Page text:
This project focuses on bringing multiple types of data together to gain a better understanding of the types of signals that are observed in the satellite data. The focus is specifically on precursory signals to explosive eruptions as these will aid in predicting when these volcanoes will erupt. Results of this work will be actively used in the daily operational monitoring at the Alaska Volcano Observatory and will aid in saving property and lives.

Debris Flow Gullies in Iceland – how do they affect our understanding of water on Mars and the local population?
Category: Use of space technology to maintain the Earth as an Oasis and
Use of space technology to maintain the Earth as an Oasis

Institution: Open University

Fieldwork was undertaken in the Westfjords of Iceland in 2008. The objective was to provide a full morphological description of debris flows above the town of Ísafjörður, with a twofold aim:

  • 1) to use that information to assess the presence or absence of debris flows on Mars and,
  • 2) to improve the understanding of the physics of debris flow to aid in local hazard planning.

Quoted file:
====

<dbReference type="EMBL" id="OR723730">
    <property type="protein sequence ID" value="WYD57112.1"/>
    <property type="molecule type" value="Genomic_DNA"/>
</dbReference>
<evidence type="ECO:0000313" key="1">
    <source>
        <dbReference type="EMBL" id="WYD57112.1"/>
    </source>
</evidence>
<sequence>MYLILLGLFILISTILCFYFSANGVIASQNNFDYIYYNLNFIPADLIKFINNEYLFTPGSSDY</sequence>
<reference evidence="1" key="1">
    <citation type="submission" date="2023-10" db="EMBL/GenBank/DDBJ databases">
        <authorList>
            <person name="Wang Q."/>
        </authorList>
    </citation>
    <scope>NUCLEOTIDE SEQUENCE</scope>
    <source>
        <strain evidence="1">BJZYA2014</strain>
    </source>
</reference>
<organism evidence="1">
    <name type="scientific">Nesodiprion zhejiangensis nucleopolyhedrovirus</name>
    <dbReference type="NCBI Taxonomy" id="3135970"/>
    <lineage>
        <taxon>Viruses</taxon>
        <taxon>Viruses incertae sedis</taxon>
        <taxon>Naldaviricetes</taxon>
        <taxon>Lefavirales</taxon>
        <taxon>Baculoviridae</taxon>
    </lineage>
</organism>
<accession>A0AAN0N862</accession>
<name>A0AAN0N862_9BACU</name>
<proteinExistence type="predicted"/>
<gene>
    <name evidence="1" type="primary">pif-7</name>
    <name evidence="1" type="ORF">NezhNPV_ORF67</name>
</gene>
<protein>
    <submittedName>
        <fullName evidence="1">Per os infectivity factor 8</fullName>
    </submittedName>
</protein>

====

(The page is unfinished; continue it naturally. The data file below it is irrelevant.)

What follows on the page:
Liquid water is not stable on the surface of Mars today, however recently-formed kilometre-scale gullies have been observed on the martian surface. These gullies look like they were formed by liquid water, which forms a paradox. This project explored the possibility that instead they were formed by debris flow, which only involves about 10% water. A debris flow is a rapidly moving slurry of rocks (sometimes big boulders) and mud and produces very distinctive landforms on Earth. Gullies on Mars are visually very similar to debris flows in Iceland, but measurements need to be made on both planets to confirm this. The data collected in Iceland in 2007-8 forms a solid dataset for comparison to data from Mars. Preliminary comparison of the two planets has shown that the gullies on Mars are the same shape as gullies in Iceland, but further analysis is needed. If debris flow is an active process on Mars, then this requires recently active water on the martian surface. If the presence of liquid water is confirmed it means that there is a greater prospect of finding life on Mars and a better outlook for future human exploration.